Best autumn walks an hour from London (with a great pub at the end)

Botany Bay (Getty Images / iStockphoto)

There are some perks to changing seasons and cooling the weather: waking up every day to a crimson treetop canvas on your window panes and dusting off your winter coat like an old friend. But really, the best thing about autumn is an invigorating stroll followed by a glass of red wine in a country pub. OK, forget the walks – the best thing about autumn is red wine in the pub. But it tastes even sweeter after some physical exertion and a slight gust of wind. Here are some of the best country walks (ending in the pub) within a London. Chin chin.

The Chess Valley, Hertfordshire

    (Alamy Stock Photo)

(Alamy Stock Photo)

Chess Valley in the Chiltern Hills is easily accessible from Chorleywood Station on the Metropolitan Line, making it very convenient, especially if you are a North or West Londoner. There are several guided walks to choose from, but we recommend a walk to the picturesque village of Chenies, which takes around five kilometers in all. The walk follows the bubbling river Scacchi and meanders through bluebells forests that are still magical on fall mornings. It ends in the village of Chenies, the village of chocolate boxes, whose Tudor-style cottages have appeared in several films and TV series including The Crown and A Little Chaos, directed by the late Alan Rickman.

Pub after the walk: The Bedford Arms has everything you want from a country pub, with a lovely 18th century red brick exterior and large rose garden with plenty of seating. It also has all the usual crowd pleasures on the menu like roast beef and pork loin, plus more modern dishes like charred chili and cumin-spiced Romanesco steak, rocket pesto with crispy seed crumble.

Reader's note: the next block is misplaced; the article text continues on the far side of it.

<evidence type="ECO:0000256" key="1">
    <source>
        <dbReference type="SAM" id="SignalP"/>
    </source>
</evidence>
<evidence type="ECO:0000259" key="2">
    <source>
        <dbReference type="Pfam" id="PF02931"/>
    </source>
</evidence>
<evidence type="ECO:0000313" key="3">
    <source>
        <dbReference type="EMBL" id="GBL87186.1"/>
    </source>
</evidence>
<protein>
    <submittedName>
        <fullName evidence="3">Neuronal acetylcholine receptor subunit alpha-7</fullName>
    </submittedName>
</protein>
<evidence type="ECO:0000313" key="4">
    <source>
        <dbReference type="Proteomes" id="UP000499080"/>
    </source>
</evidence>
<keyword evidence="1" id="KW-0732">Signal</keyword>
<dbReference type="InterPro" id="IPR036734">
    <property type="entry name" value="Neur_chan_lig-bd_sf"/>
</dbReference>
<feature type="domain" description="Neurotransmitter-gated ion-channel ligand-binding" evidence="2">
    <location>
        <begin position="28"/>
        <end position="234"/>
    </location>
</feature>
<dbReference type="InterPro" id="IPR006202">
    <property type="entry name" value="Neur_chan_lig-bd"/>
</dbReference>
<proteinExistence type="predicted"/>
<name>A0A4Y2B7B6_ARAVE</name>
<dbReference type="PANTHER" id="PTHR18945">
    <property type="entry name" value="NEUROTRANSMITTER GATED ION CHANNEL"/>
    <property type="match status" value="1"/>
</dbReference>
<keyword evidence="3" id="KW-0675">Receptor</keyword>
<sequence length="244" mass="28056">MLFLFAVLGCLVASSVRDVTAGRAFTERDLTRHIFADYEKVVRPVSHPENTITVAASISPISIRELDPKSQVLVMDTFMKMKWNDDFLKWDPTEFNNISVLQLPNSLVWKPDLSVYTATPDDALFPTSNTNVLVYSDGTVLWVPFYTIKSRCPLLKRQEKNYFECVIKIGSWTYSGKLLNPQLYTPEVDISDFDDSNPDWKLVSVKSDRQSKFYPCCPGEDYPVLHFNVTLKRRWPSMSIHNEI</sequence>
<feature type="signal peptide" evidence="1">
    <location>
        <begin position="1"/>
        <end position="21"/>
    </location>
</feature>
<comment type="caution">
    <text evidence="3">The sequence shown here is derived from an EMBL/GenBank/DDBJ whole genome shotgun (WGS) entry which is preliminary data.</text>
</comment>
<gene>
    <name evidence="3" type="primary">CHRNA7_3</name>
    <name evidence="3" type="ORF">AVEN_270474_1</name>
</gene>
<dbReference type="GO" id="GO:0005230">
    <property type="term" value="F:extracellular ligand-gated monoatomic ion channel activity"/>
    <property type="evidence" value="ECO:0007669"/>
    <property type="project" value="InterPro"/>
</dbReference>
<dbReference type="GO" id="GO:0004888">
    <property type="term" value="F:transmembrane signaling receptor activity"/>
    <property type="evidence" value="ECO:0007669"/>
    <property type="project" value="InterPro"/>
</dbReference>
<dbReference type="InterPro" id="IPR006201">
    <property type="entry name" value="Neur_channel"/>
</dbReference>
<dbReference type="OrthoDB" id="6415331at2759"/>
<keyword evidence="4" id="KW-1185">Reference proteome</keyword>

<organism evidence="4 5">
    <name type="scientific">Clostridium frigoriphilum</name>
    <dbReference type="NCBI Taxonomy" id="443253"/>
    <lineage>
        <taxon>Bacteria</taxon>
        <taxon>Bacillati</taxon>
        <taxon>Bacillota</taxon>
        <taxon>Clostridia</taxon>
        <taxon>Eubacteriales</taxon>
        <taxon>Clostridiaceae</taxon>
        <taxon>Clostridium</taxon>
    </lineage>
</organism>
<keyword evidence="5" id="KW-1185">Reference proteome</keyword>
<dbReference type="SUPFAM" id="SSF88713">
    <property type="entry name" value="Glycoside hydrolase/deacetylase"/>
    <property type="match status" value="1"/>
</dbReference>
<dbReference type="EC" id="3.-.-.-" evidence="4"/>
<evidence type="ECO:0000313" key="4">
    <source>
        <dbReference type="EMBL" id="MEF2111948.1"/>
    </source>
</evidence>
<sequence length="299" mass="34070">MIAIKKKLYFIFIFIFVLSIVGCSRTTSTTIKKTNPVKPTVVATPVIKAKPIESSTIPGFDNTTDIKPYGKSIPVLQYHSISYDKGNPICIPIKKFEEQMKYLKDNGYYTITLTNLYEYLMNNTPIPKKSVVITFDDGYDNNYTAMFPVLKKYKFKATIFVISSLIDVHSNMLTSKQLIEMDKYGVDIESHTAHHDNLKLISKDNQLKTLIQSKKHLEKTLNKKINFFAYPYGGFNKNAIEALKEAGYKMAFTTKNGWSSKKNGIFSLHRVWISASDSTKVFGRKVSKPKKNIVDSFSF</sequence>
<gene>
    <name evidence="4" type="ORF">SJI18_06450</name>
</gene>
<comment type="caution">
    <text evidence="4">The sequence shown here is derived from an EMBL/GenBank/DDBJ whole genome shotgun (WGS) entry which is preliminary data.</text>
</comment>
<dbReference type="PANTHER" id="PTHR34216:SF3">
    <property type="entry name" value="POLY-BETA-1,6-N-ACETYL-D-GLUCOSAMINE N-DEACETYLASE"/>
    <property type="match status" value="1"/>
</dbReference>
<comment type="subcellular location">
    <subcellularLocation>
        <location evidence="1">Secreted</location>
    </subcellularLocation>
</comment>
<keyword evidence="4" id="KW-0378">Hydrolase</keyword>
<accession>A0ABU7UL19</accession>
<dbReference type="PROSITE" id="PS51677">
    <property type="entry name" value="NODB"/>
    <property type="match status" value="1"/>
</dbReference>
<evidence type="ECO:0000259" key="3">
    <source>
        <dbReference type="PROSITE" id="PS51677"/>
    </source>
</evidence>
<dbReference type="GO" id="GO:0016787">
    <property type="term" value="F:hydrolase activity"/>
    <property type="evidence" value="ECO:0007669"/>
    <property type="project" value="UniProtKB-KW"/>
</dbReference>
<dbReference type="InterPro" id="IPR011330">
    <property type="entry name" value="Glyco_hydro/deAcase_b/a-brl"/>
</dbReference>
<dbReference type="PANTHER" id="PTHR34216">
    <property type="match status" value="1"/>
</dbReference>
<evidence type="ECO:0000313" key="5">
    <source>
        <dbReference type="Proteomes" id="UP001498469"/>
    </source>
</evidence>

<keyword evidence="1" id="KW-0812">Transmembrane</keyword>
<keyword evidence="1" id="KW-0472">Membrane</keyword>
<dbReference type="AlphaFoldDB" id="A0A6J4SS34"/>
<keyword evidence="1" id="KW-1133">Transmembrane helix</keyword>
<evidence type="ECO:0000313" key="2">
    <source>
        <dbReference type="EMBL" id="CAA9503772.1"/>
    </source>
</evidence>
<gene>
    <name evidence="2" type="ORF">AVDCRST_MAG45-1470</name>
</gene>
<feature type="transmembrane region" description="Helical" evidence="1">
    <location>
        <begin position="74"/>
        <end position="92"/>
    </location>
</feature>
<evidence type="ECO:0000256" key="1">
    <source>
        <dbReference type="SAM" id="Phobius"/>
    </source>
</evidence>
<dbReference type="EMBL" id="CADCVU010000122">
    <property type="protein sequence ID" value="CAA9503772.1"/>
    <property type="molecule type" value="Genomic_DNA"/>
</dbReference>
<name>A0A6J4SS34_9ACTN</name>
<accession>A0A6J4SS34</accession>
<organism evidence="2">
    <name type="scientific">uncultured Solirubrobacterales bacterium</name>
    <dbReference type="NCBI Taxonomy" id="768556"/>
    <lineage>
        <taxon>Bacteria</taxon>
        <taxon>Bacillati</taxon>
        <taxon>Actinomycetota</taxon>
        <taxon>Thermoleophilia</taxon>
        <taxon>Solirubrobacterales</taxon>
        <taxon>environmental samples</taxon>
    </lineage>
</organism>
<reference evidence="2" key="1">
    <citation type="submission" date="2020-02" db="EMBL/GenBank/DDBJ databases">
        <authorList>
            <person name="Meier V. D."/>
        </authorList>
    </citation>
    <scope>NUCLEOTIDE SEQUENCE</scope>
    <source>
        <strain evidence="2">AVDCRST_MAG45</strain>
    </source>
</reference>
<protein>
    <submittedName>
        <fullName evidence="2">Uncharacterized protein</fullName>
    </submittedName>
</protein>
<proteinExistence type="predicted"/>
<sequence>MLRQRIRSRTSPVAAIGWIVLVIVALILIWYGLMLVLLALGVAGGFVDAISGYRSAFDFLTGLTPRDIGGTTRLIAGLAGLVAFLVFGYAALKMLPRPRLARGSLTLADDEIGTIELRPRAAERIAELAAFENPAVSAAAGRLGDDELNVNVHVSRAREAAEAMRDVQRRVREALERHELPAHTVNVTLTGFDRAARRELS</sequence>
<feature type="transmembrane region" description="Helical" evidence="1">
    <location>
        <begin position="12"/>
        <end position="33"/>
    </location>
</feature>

Thanet, Kent

    (Bottega Caruso)

(Bottega Caruso)

Take the train from London to Ramsgate and walk the Thanet Coastal Path to trendy Margate for a sip of fresh organic red wine before boarding the afternoon train back to London. You can walk the cliff tops from Ramsgate through Charles Dickens’ favorite vacation spot, Broadstairs and stop for cream tea at a chintz tea house before heading to Margate or opt for the beach path for some healthy sea air – you may even spot a fossil along the way on Botany Bay Beach.

Pub after the walk: You are spoiled for choice with great spirits in Margate, but one of the undisputed best is The George and Heart on King Street. The cozy 18th century coaching inn was converted by owners Kelly Love and Dan Williams and is famous for their giant Yorkshire puddings, home-brewed lager and crumble. For something less traditional, head to Bottega Caruso, a small, family-run Italian restaurant described by writer Grace Dent as “heroically wonderful”. Pork shoulder, ‘nduja and roasted pepper ragu with fresh pasta are worth giving up on any roast.

Osterley Park, west London

    (© Arnhel de Serra / National Trust)

(© Arnhel de Serra / National Trust)

Just 17 minutes on the Piccadilly line from Hammersmith, this walk is very convenient for urban dwellers, or those like me, without a license. Follow the signs to Osterley Park from Osterley Underground and in moments the asphalt of the London suburbs melts into manicured fields and flower gardens. For a bit of culture, visit Osterley House, a large Georgian estate built in the 1670s by banker Sir Thomas Gresham and restored in the 1990s by the National Trust. For a longer walk, leave the park and head north to Tentelow Wood, where you can follow the canal until it flows into the River Brent.

Pub after the walk: For a slice of history, head to The Plow on Tentelow Lane. This old-fashioned pub dates back to 1349 and was originally built to provide a refreshment stand for the craftsmen who built medieval St Mary’s Church in Norwood Green.

Beckenham Place Park, South East London

    (Getty Images)

(Getty Images)